Mum set to face caning in court

Tracey Baxter with her daughter, Devon, who has been unable to go to school through illness
Tracey Baxter with her daughter, Devon, who has been unable to go to school through illness
Have your say

A Spalding mum who says she has had to watch her teenage daughter bent double with pain says she is ready to go to court over the girl’s absences from school.

Tracey Baxter faces a fine when she appears at Boston Magistrates’ Court on Monday because she says her daughter, Devon, has missed nearly all of Year 10.

Devon (16) has psoriatic arthritis – a disease where joints around the body become inflamed and sore.

In addition, Tracey says doctors have found a problem with her liver that affects her immune system and catching a winter bug can mean she is out of action for two weeks.

The diagnosis has only come in the last year, and Mrs Baxter – a mum of four and step mum to two, who lives in Chestnut Avenue – says she is at her wits’ end.

She said: “They can fine me, but I am a mum first and when my daughter is suffering she needs looking after.

“It’s an important year at school and it breaks my heart seeing her cry because she can’t go.”

Mrs Baxter said Devon came home from school last week and was unable to get her boots off.

She said: “Her feet had swollen like plates of meat.

“It’s ruining her life – she rarely goes out because if she does go to school her feet are too painful afterwards.”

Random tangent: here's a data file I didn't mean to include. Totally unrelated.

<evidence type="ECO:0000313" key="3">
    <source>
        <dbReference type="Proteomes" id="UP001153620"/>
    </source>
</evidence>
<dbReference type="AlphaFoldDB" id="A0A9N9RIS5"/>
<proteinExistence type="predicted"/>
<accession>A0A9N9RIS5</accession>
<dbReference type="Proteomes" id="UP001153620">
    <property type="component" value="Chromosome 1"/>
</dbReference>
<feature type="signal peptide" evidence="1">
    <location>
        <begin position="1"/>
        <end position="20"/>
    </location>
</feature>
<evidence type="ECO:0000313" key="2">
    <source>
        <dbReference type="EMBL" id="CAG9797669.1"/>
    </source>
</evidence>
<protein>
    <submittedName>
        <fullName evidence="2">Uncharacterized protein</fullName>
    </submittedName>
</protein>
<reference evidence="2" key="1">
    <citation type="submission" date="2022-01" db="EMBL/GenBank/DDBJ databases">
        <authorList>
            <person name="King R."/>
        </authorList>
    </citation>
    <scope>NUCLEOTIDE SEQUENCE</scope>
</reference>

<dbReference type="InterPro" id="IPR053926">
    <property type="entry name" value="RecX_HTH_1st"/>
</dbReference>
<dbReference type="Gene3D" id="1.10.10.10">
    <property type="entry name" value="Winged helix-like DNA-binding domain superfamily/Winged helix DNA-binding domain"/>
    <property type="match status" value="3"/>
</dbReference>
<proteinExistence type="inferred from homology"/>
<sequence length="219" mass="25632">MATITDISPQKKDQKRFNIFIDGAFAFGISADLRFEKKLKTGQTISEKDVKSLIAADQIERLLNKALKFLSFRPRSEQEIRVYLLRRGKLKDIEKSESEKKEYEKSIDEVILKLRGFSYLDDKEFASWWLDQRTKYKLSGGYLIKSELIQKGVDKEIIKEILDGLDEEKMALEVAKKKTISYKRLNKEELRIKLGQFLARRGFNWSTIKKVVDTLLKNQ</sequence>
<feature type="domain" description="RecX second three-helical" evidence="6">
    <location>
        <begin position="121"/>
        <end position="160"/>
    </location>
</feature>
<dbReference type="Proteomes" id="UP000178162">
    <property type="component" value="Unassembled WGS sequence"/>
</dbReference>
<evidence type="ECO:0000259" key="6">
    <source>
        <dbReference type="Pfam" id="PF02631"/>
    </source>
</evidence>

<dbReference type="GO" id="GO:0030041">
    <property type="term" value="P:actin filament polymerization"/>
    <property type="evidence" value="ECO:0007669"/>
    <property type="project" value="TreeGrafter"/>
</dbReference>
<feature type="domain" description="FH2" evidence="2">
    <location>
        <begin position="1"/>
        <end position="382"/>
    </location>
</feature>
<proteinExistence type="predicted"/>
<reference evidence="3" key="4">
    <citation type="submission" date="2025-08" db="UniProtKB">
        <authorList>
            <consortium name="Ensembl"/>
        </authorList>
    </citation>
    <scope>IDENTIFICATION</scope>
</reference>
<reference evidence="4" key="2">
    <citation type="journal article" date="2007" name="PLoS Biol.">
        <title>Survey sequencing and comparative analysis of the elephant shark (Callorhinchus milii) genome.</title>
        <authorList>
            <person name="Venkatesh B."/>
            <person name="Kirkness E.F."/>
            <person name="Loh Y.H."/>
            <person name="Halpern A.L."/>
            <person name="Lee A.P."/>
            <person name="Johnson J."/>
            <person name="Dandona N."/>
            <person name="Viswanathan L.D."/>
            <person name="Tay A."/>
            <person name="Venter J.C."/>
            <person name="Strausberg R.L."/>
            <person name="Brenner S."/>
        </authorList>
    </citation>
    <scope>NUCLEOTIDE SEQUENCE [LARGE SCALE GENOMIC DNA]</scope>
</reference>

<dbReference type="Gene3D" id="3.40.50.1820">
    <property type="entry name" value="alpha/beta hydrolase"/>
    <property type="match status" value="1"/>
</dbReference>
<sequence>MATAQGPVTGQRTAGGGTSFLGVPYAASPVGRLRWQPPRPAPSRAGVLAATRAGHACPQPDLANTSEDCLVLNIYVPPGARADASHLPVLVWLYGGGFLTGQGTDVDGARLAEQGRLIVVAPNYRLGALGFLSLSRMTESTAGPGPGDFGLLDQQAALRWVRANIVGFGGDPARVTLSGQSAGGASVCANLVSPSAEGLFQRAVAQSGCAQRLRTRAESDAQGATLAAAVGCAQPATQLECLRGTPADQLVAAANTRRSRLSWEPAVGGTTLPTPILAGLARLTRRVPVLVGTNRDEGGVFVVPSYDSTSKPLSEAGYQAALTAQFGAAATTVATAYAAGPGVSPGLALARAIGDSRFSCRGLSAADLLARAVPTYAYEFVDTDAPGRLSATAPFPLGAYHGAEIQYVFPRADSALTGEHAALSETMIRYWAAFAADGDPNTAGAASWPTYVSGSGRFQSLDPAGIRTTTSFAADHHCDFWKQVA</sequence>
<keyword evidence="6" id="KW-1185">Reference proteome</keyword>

Devon has a place at the Post-16 Centre and hopes with the help of the medication she is now on to one day get a job in childcare.

Mrs Baxter said: “She gets depressed when she doesn’t go to school, but she’s my baby. If I could put her in a bubble to protect her I would.

“Receiving a court summons has been a huge shock – I’ve spoken to the school but I don’t know where to turn now.

“It makes me so angry when there are parents out there who just won’t send their children to school. They can have me fined, but I’ll put my daughter first every time.”

John O’Connor, head of school administration, said: “We can’t comment on individual cases but can say that seeking action through the courts is a last resort.

“With cases such as these, medical advice is taken to confirm that non-attendance is due to a medical reason. If this is the case then clearly, no legal action is necessary.

“Legal proceedings are only taken when it can be demonstrated that there is no good reason for non-attendance and parents are failing in their duty to ensure their children attend school regularly.”